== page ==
McGovern to Trump: Don’t do business with Bahrain’s monarchy

rep-mcgovernU.S. Congressman Jim McGovern (D-MA) is calling on President-elect Trump to stop doing business with foreign governments — including Bahrain’s monarchy.

In a letter (PDF) to the President-elect, Rep. McGovern raised serious concerns about the decision to host the Bahraini monarchy’s “national day” this Wednesday at the Trump International Hotel in Washington DC.

Rep. McGovern’s letter to President-elect Trump urges him to “take the following immediate steps:”

  • “Reject all business income from the Bahraini monarchy and any other foreign government.”
  • “Release all correspondence between the Bahraini monarchy and your businesses, including price negotiations and final contracts.”
  • “Release all correspondence between any foreign government and any of your businesses since you announced your campaign for president.”

From the letter:

“The American people deserve a president and White House that will act solely in our country’s interests, not those of any foreign government or business. Your private commercial dealings with repressive governments endanger this fundamental expectation of the president and deeply trouble many who care about human rights. I urge you to immediately and completely end your business dealings with the Bahraini and other foreign governments.”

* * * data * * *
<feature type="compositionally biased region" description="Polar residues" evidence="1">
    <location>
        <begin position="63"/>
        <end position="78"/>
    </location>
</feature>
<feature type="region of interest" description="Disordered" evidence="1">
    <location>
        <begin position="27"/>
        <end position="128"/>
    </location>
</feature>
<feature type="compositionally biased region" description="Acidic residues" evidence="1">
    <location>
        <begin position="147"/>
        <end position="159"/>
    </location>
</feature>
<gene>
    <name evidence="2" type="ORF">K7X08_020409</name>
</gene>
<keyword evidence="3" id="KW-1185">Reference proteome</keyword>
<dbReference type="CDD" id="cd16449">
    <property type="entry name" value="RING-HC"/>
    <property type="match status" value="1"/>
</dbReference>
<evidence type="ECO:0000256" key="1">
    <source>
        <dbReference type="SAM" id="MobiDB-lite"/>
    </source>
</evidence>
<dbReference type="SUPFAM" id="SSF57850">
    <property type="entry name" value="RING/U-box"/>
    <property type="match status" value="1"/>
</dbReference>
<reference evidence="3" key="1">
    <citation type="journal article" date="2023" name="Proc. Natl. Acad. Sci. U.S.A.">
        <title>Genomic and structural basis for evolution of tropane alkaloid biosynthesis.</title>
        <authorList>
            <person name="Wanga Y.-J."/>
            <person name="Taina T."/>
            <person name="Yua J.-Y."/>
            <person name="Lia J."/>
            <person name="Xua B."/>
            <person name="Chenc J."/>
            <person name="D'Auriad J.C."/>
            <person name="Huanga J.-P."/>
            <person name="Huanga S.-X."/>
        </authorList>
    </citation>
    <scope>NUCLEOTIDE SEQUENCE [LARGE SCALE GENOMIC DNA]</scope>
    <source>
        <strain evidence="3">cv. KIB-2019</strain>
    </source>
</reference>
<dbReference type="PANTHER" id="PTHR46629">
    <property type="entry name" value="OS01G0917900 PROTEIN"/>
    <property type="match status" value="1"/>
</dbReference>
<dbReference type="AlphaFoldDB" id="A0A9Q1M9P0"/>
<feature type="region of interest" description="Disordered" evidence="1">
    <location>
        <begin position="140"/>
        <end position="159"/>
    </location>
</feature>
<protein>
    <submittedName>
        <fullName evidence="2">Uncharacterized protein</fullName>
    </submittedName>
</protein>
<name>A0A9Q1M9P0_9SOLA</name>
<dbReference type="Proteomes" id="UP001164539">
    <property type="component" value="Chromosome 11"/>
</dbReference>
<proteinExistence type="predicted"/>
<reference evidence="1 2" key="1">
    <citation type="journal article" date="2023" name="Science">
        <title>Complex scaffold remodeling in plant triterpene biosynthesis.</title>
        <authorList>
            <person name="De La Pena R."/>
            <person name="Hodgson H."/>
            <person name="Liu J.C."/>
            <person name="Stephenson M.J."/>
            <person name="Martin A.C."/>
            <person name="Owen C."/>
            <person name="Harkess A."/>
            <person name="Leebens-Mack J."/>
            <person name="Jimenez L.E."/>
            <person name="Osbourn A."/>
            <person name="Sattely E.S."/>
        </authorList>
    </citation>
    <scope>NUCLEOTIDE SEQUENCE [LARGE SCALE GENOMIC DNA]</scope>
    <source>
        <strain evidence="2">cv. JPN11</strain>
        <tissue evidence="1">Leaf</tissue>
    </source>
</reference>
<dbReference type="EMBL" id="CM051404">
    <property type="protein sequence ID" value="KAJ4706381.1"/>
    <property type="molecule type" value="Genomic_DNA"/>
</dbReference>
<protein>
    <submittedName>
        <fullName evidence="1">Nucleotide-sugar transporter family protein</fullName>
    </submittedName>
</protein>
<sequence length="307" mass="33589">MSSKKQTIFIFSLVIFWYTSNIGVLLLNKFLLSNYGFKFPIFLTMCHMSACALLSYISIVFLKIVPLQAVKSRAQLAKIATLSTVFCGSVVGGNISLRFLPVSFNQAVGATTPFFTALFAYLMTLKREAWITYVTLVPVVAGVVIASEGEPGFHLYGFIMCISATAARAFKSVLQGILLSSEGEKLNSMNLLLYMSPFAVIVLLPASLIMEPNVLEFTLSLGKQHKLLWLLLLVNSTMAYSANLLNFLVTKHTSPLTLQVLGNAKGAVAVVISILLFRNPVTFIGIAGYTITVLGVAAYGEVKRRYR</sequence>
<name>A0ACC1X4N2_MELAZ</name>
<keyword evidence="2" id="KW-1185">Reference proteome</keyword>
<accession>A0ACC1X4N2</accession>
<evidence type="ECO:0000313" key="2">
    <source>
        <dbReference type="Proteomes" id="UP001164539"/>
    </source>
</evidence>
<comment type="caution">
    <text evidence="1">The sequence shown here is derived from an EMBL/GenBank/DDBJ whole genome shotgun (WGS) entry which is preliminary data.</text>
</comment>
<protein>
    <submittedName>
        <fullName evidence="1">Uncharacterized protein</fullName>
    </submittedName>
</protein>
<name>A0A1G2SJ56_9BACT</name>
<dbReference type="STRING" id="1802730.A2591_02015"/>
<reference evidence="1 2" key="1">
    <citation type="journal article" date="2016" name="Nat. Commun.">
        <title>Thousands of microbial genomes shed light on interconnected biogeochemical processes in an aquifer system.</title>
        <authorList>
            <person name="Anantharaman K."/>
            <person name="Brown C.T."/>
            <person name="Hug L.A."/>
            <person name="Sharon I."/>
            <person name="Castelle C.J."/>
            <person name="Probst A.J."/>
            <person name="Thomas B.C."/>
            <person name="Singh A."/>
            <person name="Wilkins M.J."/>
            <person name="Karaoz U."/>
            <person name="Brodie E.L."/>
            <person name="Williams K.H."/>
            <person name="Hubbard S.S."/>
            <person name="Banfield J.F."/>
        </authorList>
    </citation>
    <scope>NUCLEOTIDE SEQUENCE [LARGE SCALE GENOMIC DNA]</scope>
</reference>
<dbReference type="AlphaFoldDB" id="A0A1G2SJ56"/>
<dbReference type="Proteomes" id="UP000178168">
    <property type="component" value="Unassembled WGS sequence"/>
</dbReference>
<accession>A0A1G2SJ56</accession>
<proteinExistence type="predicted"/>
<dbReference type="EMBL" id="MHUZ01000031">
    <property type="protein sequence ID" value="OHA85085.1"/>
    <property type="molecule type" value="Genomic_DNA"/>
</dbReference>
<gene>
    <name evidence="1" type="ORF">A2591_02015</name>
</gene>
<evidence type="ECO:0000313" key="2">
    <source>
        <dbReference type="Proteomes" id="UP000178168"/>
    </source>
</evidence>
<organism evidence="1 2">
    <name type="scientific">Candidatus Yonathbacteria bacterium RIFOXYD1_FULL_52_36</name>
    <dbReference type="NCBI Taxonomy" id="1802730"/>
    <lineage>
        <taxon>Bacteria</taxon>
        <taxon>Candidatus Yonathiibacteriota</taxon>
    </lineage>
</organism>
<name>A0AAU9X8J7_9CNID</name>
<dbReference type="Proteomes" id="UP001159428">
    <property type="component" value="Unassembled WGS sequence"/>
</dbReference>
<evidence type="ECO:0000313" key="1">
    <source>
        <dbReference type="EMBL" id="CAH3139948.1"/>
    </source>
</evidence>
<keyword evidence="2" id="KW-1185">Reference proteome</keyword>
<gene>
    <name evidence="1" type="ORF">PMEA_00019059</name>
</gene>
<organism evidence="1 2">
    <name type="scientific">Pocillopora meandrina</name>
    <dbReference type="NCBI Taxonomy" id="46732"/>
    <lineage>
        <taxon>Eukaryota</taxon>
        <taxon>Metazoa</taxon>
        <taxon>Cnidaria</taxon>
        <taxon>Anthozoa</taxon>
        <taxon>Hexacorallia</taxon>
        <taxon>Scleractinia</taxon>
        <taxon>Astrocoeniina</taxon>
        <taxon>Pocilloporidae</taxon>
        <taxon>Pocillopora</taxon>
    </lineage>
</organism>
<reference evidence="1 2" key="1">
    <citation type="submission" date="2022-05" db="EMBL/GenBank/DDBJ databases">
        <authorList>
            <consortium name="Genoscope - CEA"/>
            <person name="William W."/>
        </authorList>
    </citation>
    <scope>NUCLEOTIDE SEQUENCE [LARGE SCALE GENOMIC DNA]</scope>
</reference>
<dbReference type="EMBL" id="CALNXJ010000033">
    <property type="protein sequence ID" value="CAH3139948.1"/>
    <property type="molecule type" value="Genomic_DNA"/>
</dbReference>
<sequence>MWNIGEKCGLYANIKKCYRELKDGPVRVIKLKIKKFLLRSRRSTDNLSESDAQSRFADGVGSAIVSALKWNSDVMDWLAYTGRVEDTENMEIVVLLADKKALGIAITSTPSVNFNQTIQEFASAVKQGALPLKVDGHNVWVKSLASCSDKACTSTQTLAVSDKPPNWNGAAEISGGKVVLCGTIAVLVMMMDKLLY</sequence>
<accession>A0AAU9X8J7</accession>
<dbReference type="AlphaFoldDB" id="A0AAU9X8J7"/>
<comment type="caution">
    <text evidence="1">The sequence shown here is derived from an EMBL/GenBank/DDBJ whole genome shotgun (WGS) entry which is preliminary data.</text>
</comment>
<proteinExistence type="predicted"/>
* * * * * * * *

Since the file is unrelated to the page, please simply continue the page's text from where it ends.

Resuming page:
Full letter text below:

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Briefing: Bahrain’s Fake Reform?

Briefing: Bahrain’s Fake Reform?

Bahrain’s Fake Reform? Human Rights Failures on the Eve of the Manama Dialogue

Thursday, Dec 1st, 2016
2:00 PM to 3:00 PM
402 Cannon House Office Building, Washington DC

 

Amnesty International
Americans for Democracy & Human Rights in Bahrain

RSVP to Avram Reisman (areisman@aiusa.org)

bahrain-map

Map data (c) 2016 Google, ORION-ME

 

In 2011, Bahrain convulsed with public protests and a bloody crackdown by the government. Amnesty International’s latest report on Bahrain documents how the human rights institutions announced by the King of Bahrain have failed to break the government’s long-standing culture of impunity.

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Testimony: Syria After 5 Years

Testimony:  Syria After 5 Years

WithSyriaGraphic

This morning I spoke at a Syria briefing in the U.S. House of Representatives.  Organized by Crisis Action, the briefing focused on the 5 year anniversary of the start of the armed conflict in Syria.

Syria: Hope after 5 Years – Justice, Humanitarian Aid and looking to Syria’s Future
Friday March 18, 10:00am-12:00pm

 

 

Briefing Description:

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Qatar, FIFA, and Labor Exploitation – My Senate Testimony

“… in the most extreme examples, foreign migrant workers have become suicidal after being trapped without pay by employers in Qatar. They have been forced to depend on charity from others simply to eat. Meanwhile, their family members in poor communities in their countries of origin can face eviction and other serious challenges…”

US Senate Testimony on Qatar Labor Exploitation by Sunjeev Bery
U.S. Senate Committee on Commerce, Science, and Transportation